“Mother and Son Towers” are a unique architectural format among the terraces of the Great Wall, with this being the only such example.
Most of the Jiumenkou Great Wall rolls across mountains of 500 meters or less in elevation, and in most places the wall stands tall and broad, but it gets much more narrow and dangerous as it stretches outward toward the horizon. The styles of the wall and its watchtowers, with different heights and sitting atop different types of terrain, are very widely varied as well.
The Great Wall running through Dongjiakou, in the northeast part of Zhucaoying Town, with an elevation of about 600 meters, is a threadbare stretch of brick wall. From the eastern tower it abruptly drops almost straight downward, as it reaches toward a slope at the base of the mountain into a dangerous gully below. From a distance, it looks as though the wall is simply hanging down the face of the cliff.
To the west of Banchangyu Village, also part of Zhucaoying Town, I came across a section of the Great Wall that was built atop boulders. The wall drops from a point of Jianggoulazi Mountain
800 meters above sea level, plummeting 400 meters downward, then suddenly ends. Surrounding the wall, across the slope and the ridge of the mountain, a large number of boulders are scattered. Some of them are even bigger than the watchtowers connecting the wall, including the towers that are about ten meters both wide and tall.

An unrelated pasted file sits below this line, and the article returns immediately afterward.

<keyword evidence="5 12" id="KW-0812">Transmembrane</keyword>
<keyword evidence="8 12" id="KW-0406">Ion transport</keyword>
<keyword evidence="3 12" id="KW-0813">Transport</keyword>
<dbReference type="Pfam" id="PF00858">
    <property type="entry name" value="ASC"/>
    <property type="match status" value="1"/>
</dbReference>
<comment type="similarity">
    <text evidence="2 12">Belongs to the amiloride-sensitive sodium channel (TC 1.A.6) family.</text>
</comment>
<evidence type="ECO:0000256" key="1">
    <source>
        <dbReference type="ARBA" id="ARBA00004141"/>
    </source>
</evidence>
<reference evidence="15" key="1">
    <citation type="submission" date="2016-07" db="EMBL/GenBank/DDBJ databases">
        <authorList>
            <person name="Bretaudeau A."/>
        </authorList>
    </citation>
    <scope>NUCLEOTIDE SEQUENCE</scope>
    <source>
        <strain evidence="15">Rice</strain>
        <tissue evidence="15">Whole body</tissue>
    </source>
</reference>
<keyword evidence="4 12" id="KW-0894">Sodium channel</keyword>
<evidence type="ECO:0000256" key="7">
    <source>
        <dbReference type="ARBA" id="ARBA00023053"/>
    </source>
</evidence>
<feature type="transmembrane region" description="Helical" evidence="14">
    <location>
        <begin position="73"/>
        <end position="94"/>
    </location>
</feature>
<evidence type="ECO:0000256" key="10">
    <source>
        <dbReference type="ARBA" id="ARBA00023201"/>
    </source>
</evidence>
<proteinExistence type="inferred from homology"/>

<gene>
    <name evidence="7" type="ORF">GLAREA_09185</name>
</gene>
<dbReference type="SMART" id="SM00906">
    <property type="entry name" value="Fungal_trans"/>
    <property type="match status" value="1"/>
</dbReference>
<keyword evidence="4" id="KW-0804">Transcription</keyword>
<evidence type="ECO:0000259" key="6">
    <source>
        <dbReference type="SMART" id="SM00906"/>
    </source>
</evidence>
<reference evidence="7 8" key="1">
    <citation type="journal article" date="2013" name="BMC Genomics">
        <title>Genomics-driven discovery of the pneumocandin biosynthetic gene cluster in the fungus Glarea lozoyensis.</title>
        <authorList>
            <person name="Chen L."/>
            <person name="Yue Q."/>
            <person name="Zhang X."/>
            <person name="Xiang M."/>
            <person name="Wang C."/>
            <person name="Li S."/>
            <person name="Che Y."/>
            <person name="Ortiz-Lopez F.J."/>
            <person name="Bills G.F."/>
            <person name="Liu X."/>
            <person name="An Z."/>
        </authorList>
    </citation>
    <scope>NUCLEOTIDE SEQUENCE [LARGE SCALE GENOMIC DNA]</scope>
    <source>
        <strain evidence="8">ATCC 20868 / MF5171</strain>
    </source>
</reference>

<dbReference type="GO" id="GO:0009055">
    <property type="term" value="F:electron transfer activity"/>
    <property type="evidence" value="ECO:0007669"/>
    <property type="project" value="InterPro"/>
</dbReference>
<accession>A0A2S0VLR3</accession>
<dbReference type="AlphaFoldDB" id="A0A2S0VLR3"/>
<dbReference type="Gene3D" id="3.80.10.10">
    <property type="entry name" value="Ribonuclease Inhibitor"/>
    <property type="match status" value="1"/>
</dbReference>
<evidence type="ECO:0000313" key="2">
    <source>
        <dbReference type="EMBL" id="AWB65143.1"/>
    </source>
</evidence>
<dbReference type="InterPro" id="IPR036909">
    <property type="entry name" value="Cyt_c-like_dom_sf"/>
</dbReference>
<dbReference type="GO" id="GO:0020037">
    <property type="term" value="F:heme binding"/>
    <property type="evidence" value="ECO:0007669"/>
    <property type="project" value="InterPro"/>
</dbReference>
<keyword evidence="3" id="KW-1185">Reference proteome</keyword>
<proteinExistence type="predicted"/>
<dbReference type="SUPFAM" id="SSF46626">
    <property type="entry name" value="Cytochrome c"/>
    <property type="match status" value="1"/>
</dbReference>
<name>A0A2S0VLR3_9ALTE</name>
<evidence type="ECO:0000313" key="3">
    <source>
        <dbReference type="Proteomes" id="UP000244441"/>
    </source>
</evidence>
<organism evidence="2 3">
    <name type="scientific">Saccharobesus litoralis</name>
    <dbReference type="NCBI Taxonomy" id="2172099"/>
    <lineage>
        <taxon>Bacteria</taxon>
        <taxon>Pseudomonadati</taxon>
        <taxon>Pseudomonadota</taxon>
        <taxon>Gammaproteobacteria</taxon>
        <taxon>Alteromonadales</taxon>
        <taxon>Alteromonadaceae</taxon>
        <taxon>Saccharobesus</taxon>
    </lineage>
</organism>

The boulders are separate from one another, resembling a disarrayed Stonehenge arrangement, but as they are all connected by the wall, the overall effect is that of continuity and momentum. Later, with the help of two youths who had accompanied me on my journey, I got a close look at a Great Wall watchtower of the Pingdingyu Great Wall on the plateau at the top of Xishan Mountain’s cliff. This tower had also been constructed atop a strange rock, its foundation made from granite, and the spot where the stone connected with the base was so tightly carved that, when I tried to stick a coin in the crack, I couldn’t find a single spot where the coin would fit.
But there were more surprises. Near Banchangyu Village there was also a deep valley, from the bottom of which to the top of the cliff there was a direct drop of over 100 meters, but even over such a sheer precipice the wall continued from ledge to gulley. There were even four watchtowers sitting along the cliff, which when viewed from the valley below made my head swim.
Near the village there is also a collection of natural stone pillars, each about ten meters in height and straight as a tree trunk. The Wall runs right along the edges of the pillars, with almost no room for footholds. On the west side of the pillars is a mountain with an elevation of over 800 meters, running from east to west, and standing on the east side looking down, no path can be seen. This is because the stone pillars are much taller than the watchtowers, so when the towers were made, the builders used the pillars in place of the wall. These watchtowers, since they were built straight on the face of the mountain, making them inac- cessible to most people, combined with their solid foundations, have been immaculately preserved for hundreds of years.